Background and Theoretical stance
The research division of Technoscience Studies belongs to the department of Technology and Aesthetics at the School of Planning and Media Design (DSN) at Blekinge Institute of Technology a profiled University of Applied ICT and Sustainable Development.
The activities at ToS began in 1998 in the then Department of Computer Science and Economics with earmarked funds appropriated by the Parliament through the research bill 1996/97:5. A professor chair in ICT and gender research was filled the 1st July 1999. ToS is a new field of technology and engineering and is highly innovative in terms of development of gender research within technoscience, media technology, methodology for ICT related research and innovation system and cluster development.
In addition to research, undergraduate and graduate education the activities embrace work with knowledge networks, campus development, external engagements, internal work at BTH and support work for external funding of research and research collaboration.
ToS is fully integrated into the profile of BTH in terms of both applied IT and interactions in triple helix constellations.
One of the aims of Technoscience Studies is to develop complex knowledges about ICT including media technologies as reality-producing technologies as well as of the transformations that follow in its wake. ToS is including perspectives of gender research developed within technoscience.
This presupposes participation in the appurtenant processes of transformation and knowledge production. Seeing ICT as reality-producing technologies rest on the idea that all of us, researchers in the field included, are enmeshed in development processes. No innocent positions exist.
ICT intervenes in and co-creates peoples everyday lives. On the other hand, ICT is developed and interpreted and practiced by people. This aim of Technoscience Studies is thus to create theoretical bases as well as practises for developmental processes in ICT-related fields as well as in the context of innovation systems.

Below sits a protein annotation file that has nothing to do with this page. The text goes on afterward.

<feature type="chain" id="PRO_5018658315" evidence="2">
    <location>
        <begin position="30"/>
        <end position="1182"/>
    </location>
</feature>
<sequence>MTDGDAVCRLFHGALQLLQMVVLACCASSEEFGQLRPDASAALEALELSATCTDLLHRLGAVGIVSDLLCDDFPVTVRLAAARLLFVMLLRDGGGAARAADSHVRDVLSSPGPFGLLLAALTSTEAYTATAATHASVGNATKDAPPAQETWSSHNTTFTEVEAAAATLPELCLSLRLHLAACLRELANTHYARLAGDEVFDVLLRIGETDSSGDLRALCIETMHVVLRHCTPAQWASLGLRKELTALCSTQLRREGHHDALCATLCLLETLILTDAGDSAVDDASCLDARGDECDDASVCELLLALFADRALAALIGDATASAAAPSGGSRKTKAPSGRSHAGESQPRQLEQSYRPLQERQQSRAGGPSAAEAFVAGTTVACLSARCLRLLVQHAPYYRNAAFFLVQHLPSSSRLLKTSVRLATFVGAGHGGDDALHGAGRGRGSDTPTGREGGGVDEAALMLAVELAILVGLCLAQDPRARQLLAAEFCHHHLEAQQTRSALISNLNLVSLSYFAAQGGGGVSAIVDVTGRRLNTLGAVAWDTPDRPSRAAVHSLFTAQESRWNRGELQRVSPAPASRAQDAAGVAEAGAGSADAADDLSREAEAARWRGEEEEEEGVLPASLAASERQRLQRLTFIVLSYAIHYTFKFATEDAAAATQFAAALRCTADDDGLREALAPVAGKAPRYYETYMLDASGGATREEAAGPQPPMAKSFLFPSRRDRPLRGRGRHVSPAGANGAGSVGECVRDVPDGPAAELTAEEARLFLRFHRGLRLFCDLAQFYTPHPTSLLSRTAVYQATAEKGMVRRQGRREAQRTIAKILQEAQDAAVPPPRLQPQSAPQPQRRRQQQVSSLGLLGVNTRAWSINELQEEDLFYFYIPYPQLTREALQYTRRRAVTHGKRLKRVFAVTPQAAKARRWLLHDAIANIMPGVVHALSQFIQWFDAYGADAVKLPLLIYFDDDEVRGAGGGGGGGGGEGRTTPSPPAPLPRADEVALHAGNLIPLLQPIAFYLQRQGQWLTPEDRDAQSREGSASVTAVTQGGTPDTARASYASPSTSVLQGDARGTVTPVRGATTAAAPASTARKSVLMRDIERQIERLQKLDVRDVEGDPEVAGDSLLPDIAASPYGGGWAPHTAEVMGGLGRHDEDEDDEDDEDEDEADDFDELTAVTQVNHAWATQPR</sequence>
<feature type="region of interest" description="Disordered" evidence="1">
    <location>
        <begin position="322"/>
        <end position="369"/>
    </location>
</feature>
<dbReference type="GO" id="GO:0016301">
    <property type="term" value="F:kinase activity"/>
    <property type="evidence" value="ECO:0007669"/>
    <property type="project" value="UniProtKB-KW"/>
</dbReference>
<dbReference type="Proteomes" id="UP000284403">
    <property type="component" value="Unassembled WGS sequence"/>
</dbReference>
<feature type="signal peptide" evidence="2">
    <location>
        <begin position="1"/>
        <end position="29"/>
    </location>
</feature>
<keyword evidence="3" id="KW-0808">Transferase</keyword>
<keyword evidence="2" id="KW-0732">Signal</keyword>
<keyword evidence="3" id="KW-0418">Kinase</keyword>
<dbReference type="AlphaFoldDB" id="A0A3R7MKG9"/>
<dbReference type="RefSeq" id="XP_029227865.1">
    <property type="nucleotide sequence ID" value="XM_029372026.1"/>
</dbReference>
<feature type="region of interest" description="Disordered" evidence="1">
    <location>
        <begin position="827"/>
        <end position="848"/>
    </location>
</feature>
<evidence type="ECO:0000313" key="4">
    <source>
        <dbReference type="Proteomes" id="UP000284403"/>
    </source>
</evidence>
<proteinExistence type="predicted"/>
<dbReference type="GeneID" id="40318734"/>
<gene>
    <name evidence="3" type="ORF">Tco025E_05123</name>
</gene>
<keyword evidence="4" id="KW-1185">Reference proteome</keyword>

The latter has increased in importance for ToS with a strong and upcoming research profile in innovation system and development including the International Graduate School for Innovation
Systems, Clusters and Innovations together with a number of international partners. Within international gender research with strong links to the dominant technological fields of our age information and communication technology, biotechnology and material technology there is a widespread understanding of the production of knowledge and technology as processes that take place in distributed systems.
In these days and age knowledge is generated in the overlapping borderland of universities, companies and other regional, national and international entities. These processes are not least apparent in our region Blekinge and affect the way in which BTH carries out R&D work.
The term technoscience connotes this understanding of the production of knowledge, technology and reality. The way in which technoscience is defined by internationally leading researchers such as Donna Haraway raises questions about boundaries and transgression of the boundaries between science, technology, politics and society, and between humans and nonhumans as in the processes of hybridisation between people and machines (cyborg theories).
The PhD program of ToS belongs to the faculty of technology at BTH.
Along with research activities based on the individual research projects, ToS also has a joint research programme organised as division seminars and courses in order to develop epistemological competence for theoretical and methodological work. Prospective doctoral students also participate in this research programme.